"The properties of copper phthalocyanine make it of interest for the emerging field of quantum engineering, which seeks to exploit the quantum properties of matter to perform tasks like information processing or sensing more effectively than has ever been possible,” Dr Warner added.

References:

New material for quantum computing discovered out of the blue - Eurekalert (http://www.eurekalert.org/pub_releases/2013-10/ucl-nmf102513.php)

Marc Warner et al. (2013). Potential for spin-based information processing in a thin-film molecular semiconductor Nature DOI: 10.1038/nature12597... Read more »

  • October 27, 2013
  • 05:59 AM
  • 321 views

Philippine language relations: Reply to comments…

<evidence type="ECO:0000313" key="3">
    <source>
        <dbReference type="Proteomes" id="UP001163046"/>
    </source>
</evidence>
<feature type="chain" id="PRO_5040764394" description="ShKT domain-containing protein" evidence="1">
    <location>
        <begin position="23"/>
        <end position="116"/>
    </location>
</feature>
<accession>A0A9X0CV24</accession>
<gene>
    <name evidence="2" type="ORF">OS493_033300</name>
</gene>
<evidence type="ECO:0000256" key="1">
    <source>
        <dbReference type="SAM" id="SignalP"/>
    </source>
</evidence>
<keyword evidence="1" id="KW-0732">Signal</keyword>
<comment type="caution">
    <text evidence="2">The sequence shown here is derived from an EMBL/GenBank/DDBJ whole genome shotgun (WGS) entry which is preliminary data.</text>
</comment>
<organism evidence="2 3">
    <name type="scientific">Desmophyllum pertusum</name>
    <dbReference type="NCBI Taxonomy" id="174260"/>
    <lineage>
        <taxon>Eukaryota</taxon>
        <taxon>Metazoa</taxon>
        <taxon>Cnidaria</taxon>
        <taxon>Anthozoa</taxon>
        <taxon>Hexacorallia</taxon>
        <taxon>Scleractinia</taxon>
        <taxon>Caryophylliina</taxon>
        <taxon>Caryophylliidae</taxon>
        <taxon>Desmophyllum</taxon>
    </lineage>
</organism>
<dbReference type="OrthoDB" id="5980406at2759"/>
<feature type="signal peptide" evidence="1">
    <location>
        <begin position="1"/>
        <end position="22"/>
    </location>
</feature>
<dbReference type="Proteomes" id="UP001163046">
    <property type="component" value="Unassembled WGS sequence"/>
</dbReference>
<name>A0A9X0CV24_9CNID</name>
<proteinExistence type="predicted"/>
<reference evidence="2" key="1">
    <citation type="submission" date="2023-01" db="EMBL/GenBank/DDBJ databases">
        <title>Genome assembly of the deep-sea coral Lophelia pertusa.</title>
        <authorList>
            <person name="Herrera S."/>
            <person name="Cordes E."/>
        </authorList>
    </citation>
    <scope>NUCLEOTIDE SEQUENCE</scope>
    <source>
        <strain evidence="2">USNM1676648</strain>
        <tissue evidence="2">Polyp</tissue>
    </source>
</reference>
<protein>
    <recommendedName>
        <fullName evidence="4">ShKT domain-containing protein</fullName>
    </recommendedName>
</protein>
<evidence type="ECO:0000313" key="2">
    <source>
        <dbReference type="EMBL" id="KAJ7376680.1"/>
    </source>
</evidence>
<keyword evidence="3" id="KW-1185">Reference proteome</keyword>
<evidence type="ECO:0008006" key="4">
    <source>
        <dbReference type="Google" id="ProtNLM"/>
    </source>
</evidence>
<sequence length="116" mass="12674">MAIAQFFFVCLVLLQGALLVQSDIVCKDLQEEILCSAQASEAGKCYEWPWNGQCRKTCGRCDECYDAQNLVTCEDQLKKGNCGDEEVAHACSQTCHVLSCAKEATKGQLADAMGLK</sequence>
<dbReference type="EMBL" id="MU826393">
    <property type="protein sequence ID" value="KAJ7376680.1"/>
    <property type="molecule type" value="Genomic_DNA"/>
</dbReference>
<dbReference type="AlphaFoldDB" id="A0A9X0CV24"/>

by nath in Imprints of Philippine Science

First, a big thanks to everybody for being engaged in what I thought was just a simple map to visualize relationships …Continue reading »... Read more »

Bouchard-Côté A, Hall D, Griffiths TL, & Klein D. (2013) Automated reconstruction of ancient languages using probabilistic models of sound change. Proceedings of the National Academy of Sciences of the United States of America, 110(11), 4224-9. PMID: 23401532  

Atkinson, Q.D. (2013) The descent of words. PNAS, 4159-4160. info:/10.1073/pnas.1300397110

  • October 25, 2013
  • 11:49 AM
  • 434 views

Researchers Study Performance of Solar Panels in Cold Climate

by dailyfusion in The Daily Fusion

Despite the obvious idea of building solar farms in sunny places, the feasibility of solar energy projects in northern climates is also being studied. Michigan Technological University’s Keweenaw Research Center (KRC) is now a part of a two-year study that aims to gauge how snow affects solar panels’ power generation and determine the best ways to overcome any losses.... Read more »